Even on overcast days, the bright grey light makes everything green or red look super-charged
But sadly, I think I'll have to go all the way to Kawabata's Snow Country (a long way and at least 15,000 yen for the train fare) if I want to see real snow...because Tokyo's first snow of the year this week was decidedly unimpressive. The view out of my window might as well have been a snap from a grey London motorway:
Like London, where snow is also never much more than sludgy sleet, it was just COLD, and wet. So when I decided to stay indoors and read about Japanese snow instead, things began to look up.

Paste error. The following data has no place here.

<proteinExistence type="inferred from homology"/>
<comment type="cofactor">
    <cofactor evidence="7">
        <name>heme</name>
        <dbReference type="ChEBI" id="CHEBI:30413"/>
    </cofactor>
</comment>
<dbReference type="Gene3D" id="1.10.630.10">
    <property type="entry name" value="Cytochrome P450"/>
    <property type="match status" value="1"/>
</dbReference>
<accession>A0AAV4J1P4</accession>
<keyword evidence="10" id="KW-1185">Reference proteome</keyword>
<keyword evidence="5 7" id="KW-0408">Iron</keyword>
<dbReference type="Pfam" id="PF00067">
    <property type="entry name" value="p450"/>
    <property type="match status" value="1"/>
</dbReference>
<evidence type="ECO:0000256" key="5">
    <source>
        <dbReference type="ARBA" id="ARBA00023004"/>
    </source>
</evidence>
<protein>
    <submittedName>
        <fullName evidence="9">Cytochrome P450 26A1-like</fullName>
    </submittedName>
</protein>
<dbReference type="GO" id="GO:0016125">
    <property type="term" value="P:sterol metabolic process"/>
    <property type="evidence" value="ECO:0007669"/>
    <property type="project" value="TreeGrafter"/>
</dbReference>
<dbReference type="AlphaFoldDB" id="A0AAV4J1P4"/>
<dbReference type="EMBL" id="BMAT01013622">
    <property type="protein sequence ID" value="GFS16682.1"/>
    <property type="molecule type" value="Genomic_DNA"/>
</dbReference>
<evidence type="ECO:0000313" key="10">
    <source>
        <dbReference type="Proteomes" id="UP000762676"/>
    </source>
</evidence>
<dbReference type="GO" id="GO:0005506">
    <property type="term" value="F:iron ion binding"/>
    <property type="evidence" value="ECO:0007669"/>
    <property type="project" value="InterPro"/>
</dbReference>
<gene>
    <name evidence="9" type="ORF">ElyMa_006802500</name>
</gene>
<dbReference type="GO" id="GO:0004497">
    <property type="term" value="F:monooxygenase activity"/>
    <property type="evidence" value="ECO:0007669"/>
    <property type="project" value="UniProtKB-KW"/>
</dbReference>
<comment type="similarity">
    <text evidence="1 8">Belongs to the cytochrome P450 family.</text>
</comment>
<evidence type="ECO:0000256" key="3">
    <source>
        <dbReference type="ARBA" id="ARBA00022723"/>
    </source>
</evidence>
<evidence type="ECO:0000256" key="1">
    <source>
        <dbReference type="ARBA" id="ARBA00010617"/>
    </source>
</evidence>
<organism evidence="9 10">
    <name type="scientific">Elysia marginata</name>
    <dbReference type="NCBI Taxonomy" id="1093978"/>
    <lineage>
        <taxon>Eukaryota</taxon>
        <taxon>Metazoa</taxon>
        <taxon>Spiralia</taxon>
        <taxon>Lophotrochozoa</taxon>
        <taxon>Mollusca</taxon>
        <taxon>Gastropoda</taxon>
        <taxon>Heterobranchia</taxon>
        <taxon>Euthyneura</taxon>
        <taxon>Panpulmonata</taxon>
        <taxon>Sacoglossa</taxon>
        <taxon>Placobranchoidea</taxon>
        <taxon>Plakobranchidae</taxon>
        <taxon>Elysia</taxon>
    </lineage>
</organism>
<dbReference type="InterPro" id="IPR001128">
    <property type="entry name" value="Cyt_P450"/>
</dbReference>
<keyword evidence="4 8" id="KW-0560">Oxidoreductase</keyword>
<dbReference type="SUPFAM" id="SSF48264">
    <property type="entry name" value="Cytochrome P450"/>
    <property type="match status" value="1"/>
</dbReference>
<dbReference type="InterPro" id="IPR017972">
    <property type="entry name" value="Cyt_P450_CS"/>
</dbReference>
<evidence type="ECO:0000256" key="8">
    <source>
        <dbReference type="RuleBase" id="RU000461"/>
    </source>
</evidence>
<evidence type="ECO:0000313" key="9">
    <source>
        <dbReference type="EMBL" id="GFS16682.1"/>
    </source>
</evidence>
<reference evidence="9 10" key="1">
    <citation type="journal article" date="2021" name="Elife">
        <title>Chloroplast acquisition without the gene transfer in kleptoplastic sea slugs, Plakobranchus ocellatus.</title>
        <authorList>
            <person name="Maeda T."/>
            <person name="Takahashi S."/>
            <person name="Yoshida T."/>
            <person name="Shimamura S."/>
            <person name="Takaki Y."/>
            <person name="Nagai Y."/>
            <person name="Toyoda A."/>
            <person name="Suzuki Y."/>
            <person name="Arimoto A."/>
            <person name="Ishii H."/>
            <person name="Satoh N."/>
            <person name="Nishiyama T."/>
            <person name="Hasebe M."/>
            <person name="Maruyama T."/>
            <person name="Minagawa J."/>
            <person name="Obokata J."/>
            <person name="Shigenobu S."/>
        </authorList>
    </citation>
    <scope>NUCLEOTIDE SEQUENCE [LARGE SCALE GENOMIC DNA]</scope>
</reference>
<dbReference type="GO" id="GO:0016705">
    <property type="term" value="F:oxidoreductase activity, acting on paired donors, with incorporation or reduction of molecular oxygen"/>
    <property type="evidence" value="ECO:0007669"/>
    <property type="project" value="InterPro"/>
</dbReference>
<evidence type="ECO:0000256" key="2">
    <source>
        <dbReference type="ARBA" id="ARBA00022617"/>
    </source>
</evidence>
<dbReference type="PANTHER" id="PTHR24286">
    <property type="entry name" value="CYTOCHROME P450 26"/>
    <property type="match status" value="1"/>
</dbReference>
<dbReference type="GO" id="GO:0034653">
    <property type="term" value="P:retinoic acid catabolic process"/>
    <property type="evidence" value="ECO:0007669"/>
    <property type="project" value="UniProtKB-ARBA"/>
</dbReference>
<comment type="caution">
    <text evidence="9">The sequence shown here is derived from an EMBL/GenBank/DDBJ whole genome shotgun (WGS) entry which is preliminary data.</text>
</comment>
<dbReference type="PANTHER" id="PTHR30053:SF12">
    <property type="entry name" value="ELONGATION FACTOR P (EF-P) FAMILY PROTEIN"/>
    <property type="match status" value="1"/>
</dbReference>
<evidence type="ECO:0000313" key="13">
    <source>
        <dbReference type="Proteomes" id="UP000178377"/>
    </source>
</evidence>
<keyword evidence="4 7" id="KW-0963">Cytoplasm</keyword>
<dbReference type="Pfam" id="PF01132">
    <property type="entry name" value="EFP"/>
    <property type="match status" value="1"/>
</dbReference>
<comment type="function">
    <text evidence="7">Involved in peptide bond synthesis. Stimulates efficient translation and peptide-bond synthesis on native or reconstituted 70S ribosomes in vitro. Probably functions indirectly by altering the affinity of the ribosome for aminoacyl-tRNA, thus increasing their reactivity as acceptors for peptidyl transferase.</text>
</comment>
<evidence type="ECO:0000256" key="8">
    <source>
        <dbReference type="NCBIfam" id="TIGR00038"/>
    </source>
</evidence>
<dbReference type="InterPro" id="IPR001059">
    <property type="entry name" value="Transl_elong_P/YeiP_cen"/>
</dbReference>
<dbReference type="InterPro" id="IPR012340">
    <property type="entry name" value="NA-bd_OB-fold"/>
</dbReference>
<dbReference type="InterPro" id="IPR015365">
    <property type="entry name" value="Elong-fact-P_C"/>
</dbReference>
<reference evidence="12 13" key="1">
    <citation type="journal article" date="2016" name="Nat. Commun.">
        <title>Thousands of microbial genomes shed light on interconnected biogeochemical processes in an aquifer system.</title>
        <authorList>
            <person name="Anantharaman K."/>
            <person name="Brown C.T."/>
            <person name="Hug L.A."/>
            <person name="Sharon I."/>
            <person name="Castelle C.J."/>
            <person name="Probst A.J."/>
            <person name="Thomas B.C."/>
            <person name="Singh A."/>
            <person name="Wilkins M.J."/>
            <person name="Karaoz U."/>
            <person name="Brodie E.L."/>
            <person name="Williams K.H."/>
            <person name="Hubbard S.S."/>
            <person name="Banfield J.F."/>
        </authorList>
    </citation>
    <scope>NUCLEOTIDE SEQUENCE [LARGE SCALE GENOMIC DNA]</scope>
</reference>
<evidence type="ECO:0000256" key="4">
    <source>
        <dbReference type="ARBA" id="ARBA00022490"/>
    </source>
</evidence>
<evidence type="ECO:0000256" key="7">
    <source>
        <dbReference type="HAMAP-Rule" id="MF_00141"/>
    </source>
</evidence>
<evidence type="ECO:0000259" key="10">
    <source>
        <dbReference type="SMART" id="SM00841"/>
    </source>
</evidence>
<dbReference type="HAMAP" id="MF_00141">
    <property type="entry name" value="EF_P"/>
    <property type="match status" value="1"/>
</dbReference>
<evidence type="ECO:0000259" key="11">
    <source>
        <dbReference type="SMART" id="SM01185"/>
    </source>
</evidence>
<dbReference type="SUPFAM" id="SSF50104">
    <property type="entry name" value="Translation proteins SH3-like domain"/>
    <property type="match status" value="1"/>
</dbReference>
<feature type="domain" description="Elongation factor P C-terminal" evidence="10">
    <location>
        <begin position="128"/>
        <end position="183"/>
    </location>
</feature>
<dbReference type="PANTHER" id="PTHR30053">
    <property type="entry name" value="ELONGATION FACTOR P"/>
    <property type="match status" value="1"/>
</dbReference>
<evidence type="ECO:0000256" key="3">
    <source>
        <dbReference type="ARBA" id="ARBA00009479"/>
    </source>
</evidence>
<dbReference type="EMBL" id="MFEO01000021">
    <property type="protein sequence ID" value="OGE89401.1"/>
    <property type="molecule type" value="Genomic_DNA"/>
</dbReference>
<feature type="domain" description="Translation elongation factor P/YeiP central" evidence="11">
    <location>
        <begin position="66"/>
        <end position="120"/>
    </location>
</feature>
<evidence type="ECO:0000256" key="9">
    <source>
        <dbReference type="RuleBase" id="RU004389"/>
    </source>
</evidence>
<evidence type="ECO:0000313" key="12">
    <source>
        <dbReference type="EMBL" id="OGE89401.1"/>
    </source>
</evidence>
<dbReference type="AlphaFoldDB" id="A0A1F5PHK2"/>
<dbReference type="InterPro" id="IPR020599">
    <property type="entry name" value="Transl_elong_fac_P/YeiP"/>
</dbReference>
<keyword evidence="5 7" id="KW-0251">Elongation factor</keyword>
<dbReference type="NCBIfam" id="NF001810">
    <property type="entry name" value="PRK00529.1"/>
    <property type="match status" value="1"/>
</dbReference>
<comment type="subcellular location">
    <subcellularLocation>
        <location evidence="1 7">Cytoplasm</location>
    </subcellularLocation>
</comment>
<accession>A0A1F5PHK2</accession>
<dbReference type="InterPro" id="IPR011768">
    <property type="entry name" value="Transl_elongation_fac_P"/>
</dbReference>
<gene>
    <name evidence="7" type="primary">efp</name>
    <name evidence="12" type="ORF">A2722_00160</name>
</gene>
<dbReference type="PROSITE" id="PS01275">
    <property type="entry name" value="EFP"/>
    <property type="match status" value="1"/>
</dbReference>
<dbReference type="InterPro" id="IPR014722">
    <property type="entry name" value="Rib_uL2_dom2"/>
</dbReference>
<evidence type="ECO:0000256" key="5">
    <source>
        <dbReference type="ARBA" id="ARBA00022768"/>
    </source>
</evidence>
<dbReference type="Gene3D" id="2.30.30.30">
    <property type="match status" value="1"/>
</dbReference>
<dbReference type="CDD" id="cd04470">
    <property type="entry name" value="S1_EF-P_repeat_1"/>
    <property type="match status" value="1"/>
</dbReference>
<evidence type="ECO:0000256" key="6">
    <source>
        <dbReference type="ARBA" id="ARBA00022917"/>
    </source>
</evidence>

Yuki is the Japanese word for snow. Here is the Kanji
Yuki-onna is one of my favourite Yokai - a silent, beautiful, ruthless, sometimes violent, occasionally kind snow goddess.
She even has her own slightly dubious-looking trump card
One of the most famous Yuki Onna stories is from Lafcadio Hearn's brilliant collection Kwaidan, but there is more to her even than that. In old stories, she has killed men, borne human AND snow-monster children, haunted graveyards and melted away like an ice sculpture. And lots more.
Yuki also means 'revenge'. Combine them, and if you happen to be a comics genius like Kazuo Koike, you get the extremely addictive revenge manga Lady Snowblood
Here in Tokyo, all that's left of the real snow is a couple of sludgy patches around city drains. I think I'll stay indoors and leave nature writing to the professionals - this week at least, the words of Sei Shonagon and Basho are better than the real thing!